Tied together by a rope, a team of Peninsula athletes run through the dark trails of Water Dog Lake Park in Belmont.
It is 7 p.m. on a recent Thursday and the weather is cold. But the athletes, changed from their regular Silicon Valley office attire, don’t mind because they are training for a race that will last 10 days and offer much harsher conditions.
Led by Palo Alto lawyer-turned-kayaker John Turner, the athletes from the local team Racing with Giants are training for Primal Quest, one of the biggest expedition-length adventure races in the country. During the contest, first held in 2002, four-member teams cover around 450 miles by nonmotorized transportation, including mountain biking, trekking, mountaineering and kayaking.
Primal Quest officials recently announced the race will take place in June in Montana. Two months before the race, the participants will learn which airport they need to fly in to, but they will not get maps of the actual route until a few hours before the race.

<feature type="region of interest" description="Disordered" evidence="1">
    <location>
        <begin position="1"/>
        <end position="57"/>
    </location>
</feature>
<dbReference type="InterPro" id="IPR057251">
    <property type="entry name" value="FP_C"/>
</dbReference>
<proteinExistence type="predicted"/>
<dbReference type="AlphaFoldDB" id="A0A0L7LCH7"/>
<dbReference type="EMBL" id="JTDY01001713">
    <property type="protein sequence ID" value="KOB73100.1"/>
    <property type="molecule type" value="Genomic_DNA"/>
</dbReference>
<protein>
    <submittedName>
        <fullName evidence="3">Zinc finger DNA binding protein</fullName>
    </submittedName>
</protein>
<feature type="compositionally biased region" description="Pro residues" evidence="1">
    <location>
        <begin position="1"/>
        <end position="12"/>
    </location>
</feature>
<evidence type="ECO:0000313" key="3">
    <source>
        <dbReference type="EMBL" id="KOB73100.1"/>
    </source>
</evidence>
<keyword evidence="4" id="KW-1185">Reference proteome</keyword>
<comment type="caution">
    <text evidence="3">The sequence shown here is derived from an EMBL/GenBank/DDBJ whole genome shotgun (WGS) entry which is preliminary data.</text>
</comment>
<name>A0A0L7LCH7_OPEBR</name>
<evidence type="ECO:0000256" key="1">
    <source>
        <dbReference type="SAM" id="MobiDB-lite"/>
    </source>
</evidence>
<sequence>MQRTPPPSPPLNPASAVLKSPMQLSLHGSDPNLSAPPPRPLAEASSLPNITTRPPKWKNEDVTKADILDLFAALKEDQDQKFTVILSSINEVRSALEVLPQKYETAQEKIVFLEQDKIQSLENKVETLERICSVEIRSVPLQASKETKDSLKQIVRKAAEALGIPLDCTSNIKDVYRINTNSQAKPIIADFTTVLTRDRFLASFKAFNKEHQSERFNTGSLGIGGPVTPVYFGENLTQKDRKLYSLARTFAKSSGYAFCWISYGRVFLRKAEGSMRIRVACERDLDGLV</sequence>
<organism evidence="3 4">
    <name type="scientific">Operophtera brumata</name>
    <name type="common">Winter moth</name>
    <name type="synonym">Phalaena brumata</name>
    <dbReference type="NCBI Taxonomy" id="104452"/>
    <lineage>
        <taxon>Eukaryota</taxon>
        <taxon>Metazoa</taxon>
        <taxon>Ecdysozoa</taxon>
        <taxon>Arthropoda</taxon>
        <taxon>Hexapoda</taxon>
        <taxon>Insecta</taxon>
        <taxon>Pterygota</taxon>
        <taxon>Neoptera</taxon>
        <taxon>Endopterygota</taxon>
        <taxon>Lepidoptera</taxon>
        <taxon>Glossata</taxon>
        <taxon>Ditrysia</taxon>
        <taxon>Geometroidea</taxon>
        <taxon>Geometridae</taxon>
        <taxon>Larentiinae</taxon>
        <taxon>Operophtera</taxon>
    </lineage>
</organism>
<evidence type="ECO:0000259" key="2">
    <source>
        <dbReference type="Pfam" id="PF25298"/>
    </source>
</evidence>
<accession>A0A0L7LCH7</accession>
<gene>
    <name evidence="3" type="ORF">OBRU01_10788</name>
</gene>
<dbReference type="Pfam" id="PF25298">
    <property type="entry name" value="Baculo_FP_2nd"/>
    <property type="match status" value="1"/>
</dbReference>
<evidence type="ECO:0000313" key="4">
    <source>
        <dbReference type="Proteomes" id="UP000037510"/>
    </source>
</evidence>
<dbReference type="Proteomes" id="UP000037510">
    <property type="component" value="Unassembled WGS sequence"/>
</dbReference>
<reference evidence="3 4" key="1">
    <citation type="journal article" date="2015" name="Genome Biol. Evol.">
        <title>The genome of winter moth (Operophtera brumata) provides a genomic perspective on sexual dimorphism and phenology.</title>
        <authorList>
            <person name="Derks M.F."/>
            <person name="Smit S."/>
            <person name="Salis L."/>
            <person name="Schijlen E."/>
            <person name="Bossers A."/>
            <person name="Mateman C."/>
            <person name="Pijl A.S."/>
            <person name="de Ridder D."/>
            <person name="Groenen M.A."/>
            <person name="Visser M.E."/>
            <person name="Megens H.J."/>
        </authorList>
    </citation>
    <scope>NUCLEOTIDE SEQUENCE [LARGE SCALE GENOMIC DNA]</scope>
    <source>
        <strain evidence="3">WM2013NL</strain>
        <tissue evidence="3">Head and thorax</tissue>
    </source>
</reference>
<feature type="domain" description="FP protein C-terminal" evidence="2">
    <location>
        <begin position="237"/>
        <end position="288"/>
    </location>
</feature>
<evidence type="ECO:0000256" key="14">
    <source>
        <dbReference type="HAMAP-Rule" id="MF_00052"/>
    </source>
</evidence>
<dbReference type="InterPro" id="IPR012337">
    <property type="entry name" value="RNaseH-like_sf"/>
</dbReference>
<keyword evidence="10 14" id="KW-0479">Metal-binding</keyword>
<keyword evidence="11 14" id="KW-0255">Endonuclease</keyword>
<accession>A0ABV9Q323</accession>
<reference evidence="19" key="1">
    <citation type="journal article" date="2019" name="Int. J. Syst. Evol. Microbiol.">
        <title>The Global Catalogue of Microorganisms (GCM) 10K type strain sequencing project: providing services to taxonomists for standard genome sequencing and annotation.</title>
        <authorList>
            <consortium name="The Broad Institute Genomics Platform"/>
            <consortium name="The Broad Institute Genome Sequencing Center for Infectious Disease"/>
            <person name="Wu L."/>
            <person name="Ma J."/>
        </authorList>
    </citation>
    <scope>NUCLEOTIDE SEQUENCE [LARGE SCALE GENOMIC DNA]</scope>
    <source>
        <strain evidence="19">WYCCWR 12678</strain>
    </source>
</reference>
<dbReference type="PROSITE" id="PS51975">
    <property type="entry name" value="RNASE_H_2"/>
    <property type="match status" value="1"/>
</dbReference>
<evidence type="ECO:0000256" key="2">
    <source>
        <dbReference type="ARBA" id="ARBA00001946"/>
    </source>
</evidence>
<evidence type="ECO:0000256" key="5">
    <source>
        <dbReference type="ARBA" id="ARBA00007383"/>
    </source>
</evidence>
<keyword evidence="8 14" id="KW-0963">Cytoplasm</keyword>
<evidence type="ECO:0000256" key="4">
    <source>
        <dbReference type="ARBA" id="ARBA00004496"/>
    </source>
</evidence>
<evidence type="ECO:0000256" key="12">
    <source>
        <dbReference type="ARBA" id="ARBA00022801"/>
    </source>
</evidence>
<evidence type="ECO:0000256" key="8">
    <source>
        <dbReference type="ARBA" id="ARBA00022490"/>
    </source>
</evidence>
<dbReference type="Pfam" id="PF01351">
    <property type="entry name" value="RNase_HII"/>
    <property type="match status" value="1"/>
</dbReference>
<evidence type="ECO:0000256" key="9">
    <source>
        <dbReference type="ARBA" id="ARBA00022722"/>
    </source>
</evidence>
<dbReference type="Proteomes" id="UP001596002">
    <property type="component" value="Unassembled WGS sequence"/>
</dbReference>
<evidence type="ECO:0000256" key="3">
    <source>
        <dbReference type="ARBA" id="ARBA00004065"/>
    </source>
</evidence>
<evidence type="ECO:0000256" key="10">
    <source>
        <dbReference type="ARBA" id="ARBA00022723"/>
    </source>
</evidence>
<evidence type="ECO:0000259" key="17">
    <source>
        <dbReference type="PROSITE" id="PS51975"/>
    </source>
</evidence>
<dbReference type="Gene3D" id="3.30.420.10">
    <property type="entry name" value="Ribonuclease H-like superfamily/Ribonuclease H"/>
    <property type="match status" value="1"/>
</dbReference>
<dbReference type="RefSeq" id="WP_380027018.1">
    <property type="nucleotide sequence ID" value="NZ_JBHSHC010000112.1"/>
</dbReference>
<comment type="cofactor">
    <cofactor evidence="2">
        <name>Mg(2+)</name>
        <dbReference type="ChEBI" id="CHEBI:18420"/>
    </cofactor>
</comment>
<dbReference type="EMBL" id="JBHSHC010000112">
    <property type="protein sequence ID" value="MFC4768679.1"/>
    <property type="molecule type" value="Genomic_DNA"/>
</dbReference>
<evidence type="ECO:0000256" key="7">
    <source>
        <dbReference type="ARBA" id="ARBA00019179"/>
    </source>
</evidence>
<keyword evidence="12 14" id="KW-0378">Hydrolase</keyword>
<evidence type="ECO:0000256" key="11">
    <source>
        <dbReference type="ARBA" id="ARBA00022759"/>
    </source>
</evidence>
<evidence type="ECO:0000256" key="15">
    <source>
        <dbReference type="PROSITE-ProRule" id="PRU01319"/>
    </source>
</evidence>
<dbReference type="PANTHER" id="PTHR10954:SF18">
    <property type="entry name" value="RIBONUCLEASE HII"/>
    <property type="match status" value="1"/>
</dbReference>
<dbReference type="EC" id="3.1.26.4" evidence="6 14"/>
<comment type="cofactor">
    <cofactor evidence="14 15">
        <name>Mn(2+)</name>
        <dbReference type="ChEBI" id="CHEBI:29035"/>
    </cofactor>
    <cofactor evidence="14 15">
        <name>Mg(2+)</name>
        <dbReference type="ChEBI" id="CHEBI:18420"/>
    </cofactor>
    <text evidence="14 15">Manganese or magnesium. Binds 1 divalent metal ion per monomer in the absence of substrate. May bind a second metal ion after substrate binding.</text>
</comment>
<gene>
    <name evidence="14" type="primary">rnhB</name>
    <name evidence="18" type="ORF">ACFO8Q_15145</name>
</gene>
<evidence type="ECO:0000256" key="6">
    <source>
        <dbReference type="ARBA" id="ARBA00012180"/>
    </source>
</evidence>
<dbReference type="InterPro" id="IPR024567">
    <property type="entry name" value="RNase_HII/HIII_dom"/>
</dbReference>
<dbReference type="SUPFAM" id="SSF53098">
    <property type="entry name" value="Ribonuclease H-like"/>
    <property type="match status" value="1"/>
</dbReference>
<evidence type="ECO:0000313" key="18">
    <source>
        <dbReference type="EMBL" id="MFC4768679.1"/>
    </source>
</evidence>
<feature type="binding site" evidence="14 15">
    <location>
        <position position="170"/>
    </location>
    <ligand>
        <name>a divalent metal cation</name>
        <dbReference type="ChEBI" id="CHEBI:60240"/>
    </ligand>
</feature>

“People love the uncertainty and the navigation,” said Turner, who went to Primal Quest in 2006. “That’s one of the things that makes it different from a triathlon. Adventure racing is much more amorphous.”
Turner says new disciplines can always be added to the race and the course is never marked, so getting to the final destination is up to each team.
Another important distinction that attracts nonprofessional athletes to adventure racing is the teamwork. All adventure races — from Primal Quest to shorter, local races such as Big Blue Adventure in Half Moon Bay — require a team.
“You stay tuned in to your teammates and it’s an amazing bonding experience,” said Turner, whose wife is also on his team.
Turner explains that every team has to have a balance of talent. The strongest mountain biker in Racing with Giants, for example, is Hani Juha, a Foster City resident who works as a manager at Intuit.
“I’m the strongest cyclist, but that doesn’t mean I can leave the team behind,” said Juha, whose nickname is “The Legs.”
The co-ed teams of four are required to travel together at all times during the race, according to the Primal Quest Web site.
“We’re tied together, so I can go as hard as I want to because I’m pulling the team — it’s like a self-regulating mechanism,” Juha said.
Juha, who helped Turner create the local team two years ago, explains that unlike most other teams, Racing with Giants is open to new participants. That is why they hold free training sessions in mountain biking, running and kayaking.
“We want to build a community and bring new people into the sport,” Turner said.